To answer the first question we sought guidance from other teams at PAI and looked at how they are approaching similar questions. For example, in our Safety Critical AI team’s Guidance for Safe Foundation Model Deployment, the following is described as a baseline recommendation for open source model builders in the pre-deployment stage:

  • For openly released models, embed safety features directly into model architecture, interfaces, and integrations that cannot be easily removed or bypassed post-release, if applicable for the model’s intended domain and task.

By embedding safety features directly into the architecture of a model, such as enhancing a model’s technical robustness, open source builders can ensure best practices are baked into their tools making malicious use much more difficult.

The three examples in this case study also highlight the delicate balance needed for enabling synthetic content depicting public figures. Organizations should be able to balance the need for strict policies when it comes to creating synthetic content of public figures that can lead to real world harm while allowing for their use in use cases that are generally protected as free expression. Algorithms that can identify certain restricted key terms are often used but may also be unable to identify the nuance needed when it comes to identifying harmful vs. expressive, protected content.

PAI has identified the following recommendations related to the use of political figures as subject of synthetic content:

  1. Builders of generative AI tools should implement policies that balance access when it comes to political figures – they should allow the usage of political figures’ likeness in content that is generally protected in democratic societies with a tradition of free speech such as satire and parody, while restricting that usage in content that can lead to real world harm.
  2. Distributors should not share synthetic content of public officials without at least clearly labeling the content as synthetic. These labels should meet certain requirements in order to ensure their effectiveness and enable user understanding.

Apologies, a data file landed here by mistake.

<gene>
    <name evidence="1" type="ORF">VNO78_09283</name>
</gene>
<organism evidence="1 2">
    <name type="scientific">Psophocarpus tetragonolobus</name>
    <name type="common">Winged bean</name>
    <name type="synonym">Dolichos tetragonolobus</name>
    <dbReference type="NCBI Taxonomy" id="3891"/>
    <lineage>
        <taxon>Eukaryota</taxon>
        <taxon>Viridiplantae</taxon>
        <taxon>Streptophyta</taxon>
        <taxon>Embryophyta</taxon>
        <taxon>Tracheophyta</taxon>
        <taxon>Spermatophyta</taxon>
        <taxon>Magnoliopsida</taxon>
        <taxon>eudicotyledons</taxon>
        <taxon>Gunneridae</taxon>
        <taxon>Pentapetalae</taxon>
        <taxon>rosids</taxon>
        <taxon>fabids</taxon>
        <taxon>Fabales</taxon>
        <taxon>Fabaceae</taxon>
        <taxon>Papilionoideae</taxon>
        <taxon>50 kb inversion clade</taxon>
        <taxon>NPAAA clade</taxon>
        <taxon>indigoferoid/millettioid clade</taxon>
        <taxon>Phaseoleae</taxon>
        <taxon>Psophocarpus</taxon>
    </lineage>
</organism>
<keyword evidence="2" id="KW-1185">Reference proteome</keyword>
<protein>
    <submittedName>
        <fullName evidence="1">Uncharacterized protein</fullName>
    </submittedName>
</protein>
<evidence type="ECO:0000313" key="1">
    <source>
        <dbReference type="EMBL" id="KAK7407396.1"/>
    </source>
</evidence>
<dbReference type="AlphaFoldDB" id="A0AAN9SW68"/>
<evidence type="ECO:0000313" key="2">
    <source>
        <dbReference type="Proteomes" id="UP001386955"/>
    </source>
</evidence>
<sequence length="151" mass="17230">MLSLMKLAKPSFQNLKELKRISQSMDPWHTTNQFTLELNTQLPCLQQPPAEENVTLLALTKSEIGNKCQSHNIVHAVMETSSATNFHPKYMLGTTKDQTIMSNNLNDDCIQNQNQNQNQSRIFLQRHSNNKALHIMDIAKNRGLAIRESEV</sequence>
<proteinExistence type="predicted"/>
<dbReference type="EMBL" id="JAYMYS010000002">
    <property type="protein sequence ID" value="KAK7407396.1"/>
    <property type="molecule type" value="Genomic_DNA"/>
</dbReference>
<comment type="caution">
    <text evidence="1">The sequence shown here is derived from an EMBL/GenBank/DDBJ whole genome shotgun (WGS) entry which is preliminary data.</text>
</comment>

3. Open source models should follow best practices related to safety pre- deployment, such as red-teaming the model, embedding safety features directly into the models’ architectures that are not easily removed or bypassed post-release and, if a frontier or foundation model, staged rollouts to gauge impact before making the model widely available.

The Framework should be able to provide policymakers with a normative framework from which to jump-start drafting and implementing new policies on the responsible use of synthetic media.

7. Conclusion/Key Takeaways

A description of how implementing the Framework ended for your organization, including any lessons learned.

PAI’s Response

The barrier to synthetic media creation tools for the general public is getting lower while the quality of the content created is only getting better. This means the capability of creating high-quality malicious synthetic content is no longer only in the hands of those with a technical background and financial resources. Without implementing responsible synthetic media best practices such as disclosure and consent, alongside safety recommendations for open source model builders, the risk that synthetic media can lead to real-world harm and/or manipulate democratic and political processes will grow. It is important to keep in mind, as mentioned earlier, that disclosure techniques have their own limitations. For example, according to research from Google’s Jigsaw, while labels as a disclosure mechanism may provide helpful context, they may not be the most effective in helping users make decisions about the accuracy of content.

As organizations seek to implement these measures, the risk also grows that users’ increased awareness of synthetic content leads people to claim real content to be fake, a concept known as the liar’s dividend. In one example from India, a local startup received a request asking the company to create a deepfake using an authentic potentially problematic video of a politician with the goal that the politician could then point to the authentic video and claim it was a deepfake.

Examining these three election examples through the lens of the Framework has helped us identify the following areas for building out the Framework: